Steps in Reconstructing Phylogenies

The first step in reconstructing a phylogeny is to select the group of organisms whose phylogeny is to be reconstructed—the ingroup—and an appropriate outgroup. The next step is to choose the characters that will be used in the analysis and to identify the possible forms of those characters (states or traits). A trait may be the presence or absence of a character, or one of the states a particular character may have, such as the number of body segments or number of appendages. The next, and usually the most difficult step, is to determine which traits are ancestral and which are derived. Finally, through phylogenetic analysis, systematists must distinguish homologous from homoplastic traits.

Because organisms differ in many ways, systematists use many characters to reconstruct phylogenies. Some of these characters, such as morphology, are readily preserved in fossils; others, such as behavior and molecular structures, rarely survive fossilization processes. Systematists use physiological, behavioral, molecular, and structural characters that can be assessed in both living and fossil organisms. The more characters that are measured, the more

Sarracenia purpurea likely it is that the phylogeny will reflect the actual evolutionary pattern.

Morphological and developmental traits are used in reconstructing phylogenies

An important source of information for systematists is morphology—that is, the sizes and shapes of body parts. Since living organisms have been studied for centuries, we have a wealth of recorded morphological data, as well as extensive museum and herbarium collections of organisms whose traits can be measured. Technological tools, such as the electron microscope and computer simulations, enable systema-tists to measure and analyze the structures of organisms at much finer scales, down to the level of molecules, than was formerly possible.

The early developmental stages of many organisms reveal similarities to other organisms, but those similarities may be lost during later development. For example, the larvae of marine creatures called sea squirts have a rod in the back—the notochord—that disappears as they develop into adults. All vertebrate animals also have a notochord at some time during their development (Figure 25.4). This shared structure is one of the reasons for believing that sea squirts are more closely related to vertebrates than would be suspected if only adult sea squirts were examined.

Fossils show us where and when organisms lived in the past and give us an idea of what they looked like. Fossils provide important evidence that helps us distinguish ancestral from derived traits. The fossil record also reveals when lineages diverged and began their independent evolutionary histories. However, few or no fossils have been found for some groups whose phylogeny we may wish to determine.

Sea squirt

(seen in section)

Sea squirt

(seen in section)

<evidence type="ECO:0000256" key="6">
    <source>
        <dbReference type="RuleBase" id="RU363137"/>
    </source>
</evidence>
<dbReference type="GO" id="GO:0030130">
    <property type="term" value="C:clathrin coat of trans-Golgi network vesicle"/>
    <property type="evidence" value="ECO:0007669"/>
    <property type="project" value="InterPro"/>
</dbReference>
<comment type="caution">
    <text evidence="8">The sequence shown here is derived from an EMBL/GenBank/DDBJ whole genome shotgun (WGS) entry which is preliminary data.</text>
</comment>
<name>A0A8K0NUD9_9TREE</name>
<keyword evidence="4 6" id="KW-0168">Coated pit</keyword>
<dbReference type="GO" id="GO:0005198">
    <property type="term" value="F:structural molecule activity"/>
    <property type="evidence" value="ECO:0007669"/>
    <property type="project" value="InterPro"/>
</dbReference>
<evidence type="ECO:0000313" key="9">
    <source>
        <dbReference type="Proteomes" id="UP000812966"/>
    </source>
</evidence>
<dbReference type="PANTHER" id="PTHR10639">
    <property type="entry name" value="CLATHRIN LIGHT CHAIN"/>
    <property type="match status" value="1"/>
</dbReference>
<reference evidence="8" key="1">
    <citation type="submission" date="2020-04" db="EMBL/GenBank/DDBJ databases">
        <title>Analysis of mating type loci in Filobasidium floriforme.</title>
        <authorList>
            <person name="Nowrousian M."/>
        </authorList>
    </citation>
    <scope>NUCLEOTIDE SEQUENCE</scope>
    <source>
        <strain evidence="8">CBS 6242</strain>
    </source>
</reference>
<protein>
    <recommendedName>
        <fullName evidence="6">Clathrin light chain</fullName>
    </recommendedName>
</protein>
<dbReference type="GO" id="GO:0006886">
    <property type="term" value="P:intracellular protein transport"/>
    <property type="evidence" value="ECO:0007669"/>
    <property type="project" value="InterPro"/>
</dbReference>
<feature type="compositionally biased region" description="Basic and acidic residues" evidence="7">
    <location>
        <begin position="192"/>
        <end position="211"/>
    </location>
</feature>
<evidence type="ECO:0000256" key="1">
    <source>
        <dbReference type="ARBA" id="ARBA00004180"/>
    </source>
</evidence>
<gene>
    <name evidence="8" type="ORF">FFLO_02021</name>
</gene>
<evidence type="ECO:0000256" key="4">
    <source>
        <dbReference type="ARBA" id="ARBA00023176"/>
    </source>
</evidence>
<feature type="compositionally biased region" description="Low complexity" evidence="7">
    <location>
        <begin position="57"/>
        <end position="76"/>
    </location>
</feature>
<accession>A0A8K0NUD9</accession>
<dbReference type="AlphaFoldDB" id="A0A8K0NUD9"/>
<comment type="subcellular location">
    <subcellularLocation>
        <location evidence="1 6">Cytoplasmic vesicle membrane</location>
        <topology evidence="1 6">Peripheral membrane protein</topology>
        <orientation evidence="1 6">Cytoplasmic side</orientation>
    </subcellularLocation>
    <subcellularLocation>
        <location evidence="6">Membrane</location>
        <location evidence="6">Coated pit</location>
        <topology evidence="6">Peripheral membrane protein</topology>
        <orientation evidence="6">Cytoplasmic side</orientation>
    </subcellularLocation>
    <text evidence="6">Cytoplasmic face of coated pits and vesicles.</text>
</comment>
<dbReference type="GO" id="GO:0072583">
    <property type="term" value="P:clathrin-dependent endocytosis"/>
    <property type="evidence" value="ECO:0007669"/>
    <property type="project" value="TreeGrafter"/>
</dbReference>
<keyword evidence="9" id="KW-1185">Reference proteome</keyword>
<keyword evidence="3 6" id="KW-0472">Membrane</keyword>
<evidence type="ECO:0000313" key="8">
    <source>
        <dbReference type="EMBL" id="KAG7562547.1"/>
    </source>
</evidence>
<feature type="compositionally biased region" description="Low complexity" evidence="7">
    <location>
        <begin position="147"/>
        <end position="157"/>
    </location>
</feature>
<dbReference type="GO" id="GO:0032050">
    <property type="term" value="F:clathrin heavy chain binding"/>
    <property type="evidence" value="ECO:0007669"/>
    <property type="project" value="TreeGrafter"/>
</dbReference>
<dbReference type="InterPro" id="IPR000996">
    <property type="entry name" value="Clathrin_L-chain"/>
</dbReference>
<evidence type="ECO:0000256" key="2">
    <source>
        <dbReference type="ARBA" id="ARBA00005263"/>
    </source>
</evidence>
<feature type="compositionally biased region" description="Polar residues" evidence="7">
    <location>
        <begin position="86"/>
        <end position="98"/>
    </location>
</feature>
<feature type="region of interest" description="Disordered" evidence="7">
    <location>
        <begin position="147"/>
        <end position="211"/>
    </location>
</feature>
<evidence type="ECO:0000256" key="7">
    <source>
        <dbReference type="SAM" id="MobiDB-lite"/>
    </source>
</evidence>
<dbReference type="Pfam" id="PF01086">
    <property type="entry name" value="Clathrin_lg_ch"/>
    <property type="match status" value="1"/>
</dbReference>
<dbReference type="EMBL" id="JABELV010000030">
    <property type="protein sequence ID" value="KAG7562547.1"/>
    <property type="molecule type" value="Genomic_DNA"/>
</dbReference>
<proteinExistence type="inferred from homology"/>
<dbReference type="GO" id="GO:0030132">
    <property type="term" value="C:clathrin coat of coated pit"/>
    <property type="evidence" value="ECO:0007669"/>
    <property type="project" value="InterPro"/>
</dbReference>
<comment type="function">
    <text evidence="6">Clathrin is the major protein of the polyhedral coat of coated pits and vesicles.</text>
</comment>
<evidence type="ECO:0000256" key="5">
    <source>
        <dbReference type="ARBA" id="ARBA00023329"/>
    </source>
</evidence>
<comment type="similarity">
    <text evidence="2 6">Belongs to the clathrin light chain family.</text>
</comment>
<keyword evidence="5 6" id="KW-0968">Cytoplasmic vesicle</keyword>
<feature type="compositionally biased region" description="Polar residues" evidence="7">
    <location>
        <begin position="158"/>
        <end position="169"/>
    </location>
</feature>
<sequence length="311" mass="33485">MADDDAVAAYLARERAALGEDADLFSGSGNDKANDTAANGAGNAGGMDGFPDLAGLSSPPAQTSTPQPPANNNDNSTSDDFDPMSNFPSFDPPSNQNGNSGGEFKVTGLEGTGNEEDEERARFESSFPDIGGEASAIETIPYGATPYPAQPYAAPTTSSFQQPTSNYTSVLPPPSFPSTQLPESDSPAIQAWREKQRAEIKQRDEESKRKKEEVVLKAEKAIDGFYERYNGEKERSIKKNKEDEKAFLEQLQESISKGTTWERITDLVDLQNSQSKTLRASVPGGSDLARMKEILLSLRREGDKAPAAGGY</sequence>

25.4 A Larva Reveals Evolutionary Relationships Sea squirt larvae, but not adults, have a well-developed notochord (orange) that reveals their evolutionary relationship to vertebrates, all of which have a notochord at some time during their life cycle. In adult vertebrates, the vertebral column replaces the notochord as the support structure.

25.4 A Larva Reveals Evolutionary Relationships Sea squirt larvae, but not adults, have a well-developed notochord (orange) that reveals their evolutionary relationship to vertebrates, all of which have a notochord at some time during their life cycle. In adult vertebrates, the vertebral column replaces the notochord as the support structure.

Molecular traits are also useful in reconstructing phylogenies

The molecules that make up organisms are also heritable traits that may diverge among lineages over evolutionary time. Molecular evolution will be discussed in detail in Chapter 26. Here we will briefly mention the molecular traits that are most useful for constructing phylogenies: the primary structures of proteins and nucleic acids (DNA and RNA).

protein primary structure. Relatively precise information about phylogenies can be obtained by comparison of the primary structures of proteins. We can measure genetic differences between two lineages by obtaining homologous proteins from both of them and determining the number of amino acids that have changed since the lineages diverged from a common ancestor.

dna base sequences. The base sequences of DNA provide excellent evidence of evolutionary relationships among organisms. The cells of eukaryotes have genes in their mitochondria as well as in their nuclei; plant cells also have genes in their chloroplasts. The chloroplast genome (cpDNA), which is used extensively in phylogenetic studies of plants, has changed little over evolutionarily time. Mitochondrial DNA (mtDNA) has been used extensively for studies of evolutionary relationships among animals (see Figure 25.10).

Relationships among the apes were investigated by sequencing more than 10,000 base pairs making up a segment of DNA that includes a hemoglobin pseudogene (a nonfunctional DNA sequence derived early in primate evolution by duplication of a hemoglobin gene). The outgroups for the analysis were Ateles, the spider monkeys of tropical America, and Macaca, the Rhesus monkey of Asia. The DNA data strongly indicate that chimpanzees and humans share a more recent ancestor than they do with gorillas, a conclusion supported by other types of molecular data.

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